The Federal Court handed down a decision Thursday that blocks Fortescue and other miners from having access to Rio Tinto’s Pilbara railways.
Rio Tinto CEO Iron Ore and Australia Sam Walsh said, “We are very pleased that, as a result of today's decision, the damaging effects that such access would have on rail flexibility and efficiency, and on expansions and innovation, can be avoided. We are pleased that we can continue with our current project to increase the capacity of our integrated network by half as much again over the next four years.”
Both the Court and the Australian Competition Tribunal deemed that the potential disruption and diseconomy costs would dwarf whatever benefits might exist in mandating third party access on Rio Tinto’s network.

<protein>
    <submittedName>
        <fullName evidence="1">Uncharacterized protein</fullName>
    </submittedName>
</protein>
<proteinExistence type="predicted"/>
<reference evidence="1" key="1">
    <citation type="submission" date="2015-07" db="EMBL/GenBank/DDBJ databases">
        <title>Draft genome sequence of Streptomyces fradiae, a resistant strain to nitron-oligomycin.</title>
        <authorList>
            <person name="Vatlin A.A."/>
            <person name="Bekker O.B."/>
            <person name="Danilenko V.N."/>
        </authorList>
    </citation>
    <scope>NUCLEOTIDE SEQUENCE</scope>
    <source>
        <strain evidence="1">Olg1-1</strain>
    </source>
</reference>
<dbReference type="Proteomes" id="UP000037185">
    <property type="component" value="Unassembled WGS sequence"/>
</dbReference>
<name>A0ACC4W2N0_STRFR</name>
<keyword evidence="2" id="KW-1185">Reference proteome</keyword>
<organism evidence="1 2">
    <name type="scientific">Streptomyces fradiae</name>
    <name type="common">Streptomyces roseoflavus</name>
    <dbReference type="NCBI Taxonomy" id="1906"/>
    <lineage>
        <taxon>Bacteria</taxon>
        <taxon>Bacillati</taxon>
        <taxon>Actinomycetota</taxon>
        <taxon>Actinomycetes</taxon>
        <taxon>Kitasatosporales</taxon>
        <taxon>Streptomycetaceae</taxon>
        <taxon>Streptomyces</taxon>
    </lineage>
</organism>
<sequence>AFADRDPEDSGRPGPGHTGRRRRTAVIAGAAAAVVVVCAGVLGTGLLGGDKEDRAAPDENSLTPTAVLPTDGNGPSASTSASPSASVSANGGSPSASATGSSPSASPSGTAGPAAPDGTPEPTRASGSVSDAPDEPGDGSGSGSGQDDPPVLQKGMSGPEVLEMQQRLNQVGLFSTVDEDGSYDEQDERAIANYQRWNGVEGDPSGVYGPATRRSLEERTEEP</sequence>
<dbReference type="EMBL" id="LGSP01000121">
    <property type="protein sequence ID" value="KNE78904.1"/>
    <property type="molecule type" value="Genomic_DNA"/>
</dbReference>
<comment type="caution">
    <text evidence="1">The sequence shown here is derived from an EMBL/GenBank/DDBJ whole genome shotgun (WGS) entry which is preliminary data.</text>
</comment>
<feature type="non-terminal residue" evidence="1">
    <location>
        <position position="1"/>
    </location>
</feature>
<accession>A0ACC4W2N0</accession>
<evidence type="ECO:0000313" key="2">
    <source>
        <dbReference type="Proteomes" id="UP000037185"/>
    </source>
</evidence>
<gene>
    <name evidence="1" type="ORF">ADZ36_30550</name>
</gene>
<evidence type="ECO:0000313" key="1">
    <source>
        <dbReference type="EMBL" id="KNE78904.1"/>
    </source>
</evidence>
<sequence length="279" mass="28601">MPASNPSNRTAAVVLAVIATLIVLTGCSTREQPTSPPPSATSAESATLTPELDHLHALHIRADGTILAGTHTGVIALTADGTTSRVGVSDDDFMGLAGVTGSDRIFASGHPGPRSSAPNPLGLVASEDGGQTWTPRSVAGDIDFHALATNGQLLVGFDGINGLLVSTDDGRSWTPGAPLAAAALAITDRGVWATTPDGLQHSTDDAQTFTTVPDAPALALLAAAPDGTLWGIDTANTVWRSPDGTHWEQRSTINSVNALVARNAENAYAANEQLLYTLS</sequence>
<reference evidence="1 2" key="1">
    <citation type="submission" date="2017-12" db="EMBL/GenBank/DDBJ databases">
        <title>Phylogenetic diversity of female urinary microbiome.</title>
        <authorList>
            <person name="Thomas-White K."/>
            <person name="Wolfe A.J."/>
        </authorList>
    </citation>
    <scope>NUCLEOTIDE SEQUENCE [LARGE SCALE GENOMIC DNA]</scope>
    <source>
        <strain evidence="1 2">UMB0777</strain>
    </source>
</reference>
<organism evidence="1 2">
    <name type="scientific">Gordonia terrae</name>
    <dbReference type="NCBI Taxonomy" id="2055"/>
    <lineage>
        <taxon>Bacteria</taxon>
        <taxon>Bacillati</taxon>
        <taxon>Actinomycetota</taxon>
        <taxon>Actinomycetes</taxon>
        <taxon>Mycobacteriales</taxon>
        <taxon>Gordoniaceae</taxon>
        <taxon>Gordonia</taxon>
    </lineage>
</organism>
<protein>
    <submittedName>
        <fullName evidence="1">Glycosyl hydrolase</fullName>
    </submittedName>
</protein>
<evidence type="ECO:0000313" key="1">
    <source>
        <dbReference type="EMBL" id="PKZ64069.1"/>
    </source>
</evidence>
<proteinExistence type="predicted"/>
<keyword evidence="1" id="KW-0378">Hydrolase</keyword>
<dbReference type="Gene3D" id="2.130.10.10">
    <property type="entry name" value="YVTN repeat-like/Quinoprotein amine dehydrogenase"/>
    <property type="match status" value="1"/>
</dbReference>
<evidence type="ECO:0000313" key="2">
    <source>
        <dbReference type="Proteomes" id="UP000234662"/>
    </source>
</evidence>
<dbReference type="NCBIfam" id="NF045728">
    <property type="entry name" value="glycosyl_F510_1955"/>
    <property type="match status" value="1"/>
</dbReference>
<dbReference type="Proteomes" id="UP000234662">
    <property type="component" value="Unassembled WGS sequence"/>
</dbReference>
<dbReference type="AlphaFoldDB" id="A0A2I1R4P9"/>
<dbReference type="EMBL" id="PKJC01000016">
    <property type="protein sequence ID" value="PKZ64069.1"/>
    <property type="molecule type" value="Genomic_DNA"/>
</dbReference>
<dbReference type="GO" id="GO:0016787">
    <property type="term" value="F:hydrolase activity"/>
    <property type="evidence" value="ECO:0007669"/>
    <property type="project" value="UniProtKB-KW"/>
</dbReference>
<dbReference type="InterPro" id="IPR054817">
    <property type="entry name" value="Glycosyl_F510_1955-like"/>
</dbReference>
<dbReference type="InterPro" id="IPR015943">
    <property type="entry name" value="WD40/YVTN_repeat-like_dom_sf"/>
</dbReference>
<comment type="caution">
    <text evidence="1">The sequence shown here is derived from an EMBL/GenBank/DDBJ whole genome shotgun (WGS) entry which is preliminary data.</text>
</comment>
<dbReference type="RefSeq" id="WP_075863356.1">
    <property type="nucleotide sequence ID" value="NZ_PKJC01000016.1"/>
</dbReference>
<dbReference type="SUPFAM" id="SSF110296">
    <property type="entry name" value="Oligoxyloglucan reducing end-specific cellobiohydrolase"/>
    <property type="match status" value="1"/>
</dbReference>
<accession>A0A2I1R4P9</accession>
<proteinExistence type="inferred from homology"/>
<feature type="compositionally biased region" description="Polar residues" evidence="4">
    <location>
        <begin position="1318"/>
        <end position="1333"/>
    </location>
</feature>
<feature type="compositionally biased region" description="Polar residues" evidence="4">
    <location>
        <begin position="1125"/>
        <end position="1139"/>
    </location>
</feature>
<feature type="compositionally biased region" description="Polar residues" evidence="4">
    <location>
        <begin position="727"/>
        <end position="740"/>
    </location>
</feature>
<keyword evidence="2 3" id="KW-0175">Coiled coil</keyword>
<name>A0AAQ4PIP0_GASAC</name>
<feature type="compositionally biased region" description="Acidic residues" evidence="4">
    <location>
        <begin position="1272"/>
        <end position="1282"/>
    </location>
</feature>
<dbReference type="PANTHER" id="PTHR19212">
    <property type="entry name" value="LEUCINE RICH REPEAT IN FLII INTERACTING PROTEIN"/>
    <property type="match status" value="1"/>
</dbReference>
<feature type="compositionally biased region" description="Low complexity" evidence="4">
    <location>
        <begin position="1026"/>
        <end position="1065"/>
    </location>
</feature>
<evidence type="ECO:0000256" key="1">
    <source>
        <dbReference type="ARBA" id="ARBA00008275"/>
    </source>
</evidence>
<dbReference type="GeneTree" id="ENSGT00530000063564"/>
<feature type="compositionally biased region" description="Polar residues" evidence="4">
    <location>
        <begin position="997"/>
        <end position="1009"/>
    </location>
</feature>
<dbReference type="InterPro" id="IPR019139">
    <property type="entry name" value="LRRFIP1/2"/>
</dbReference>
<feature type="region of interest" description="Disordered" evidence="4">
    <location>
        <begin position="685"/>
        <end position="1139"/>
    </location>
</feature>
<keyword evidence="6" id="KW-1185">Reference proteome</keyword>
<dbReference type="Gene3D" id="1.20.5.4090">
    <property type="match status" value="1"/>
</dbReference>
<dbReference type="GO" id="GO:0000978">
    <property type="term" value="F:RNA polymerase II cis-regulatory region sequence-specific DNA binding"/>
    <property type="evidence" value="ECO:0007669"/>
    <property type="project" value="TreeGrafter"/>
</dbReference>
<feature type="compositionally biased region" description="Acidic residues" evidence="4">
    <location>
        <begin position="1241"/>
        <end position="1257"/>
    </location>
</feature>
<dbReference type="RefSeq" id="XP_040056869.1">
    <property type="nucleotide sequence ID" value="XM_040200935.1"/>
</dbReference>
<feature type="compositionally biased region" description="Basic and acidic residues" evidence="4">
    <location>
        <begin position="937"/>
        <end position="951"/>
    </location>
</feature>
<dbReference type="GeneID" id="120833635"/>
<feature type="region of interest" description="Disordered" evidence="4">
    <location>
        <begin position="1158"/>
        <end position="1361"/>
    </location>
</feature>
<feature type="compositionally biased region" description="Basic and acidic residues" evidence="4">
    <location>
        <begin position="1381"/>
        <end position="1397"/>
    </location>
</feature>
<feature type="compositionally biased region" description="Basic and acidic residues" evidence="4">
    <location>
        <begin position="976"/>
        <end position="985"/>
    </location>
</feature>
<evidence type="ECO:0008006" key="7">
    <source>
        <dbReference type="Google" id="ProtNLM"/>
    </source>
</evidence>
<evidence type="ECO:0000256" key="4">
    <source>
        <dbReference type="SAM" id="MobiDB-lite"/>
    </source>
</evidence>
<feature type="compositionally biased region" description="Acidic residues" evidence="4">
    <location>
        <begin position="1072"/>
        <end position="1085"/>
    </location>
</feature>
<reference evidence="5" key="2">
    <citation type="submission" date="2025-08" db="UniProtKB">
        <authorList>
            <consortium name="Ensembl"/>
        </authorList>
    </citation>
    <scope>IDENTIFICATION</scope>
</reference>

“Rio Tinto remains steadfastly of the view that our integrated operations would be severely impacted if third parties were permitted to run trains on our rail network, and is extremely pleased that as a result of this decision no part of our network is declared,” the company said in a statement Thursday.
The court also ruled that the tribunal's July 2010 decision to declare Rio's Robe River railway line open to access should be set aside.
This marks what could be the end of Fortescue CEO Andrew Forrest’s seven-year campaign to get his iron ore trains on the other miners' railway lines in the Pilbara. While his trains no longer rely on BHP Billiton or Rio Tinto lines, this is certainly a setback for Forrest’s efforts to gain a larger share of the iron ore pie in the Pilbara.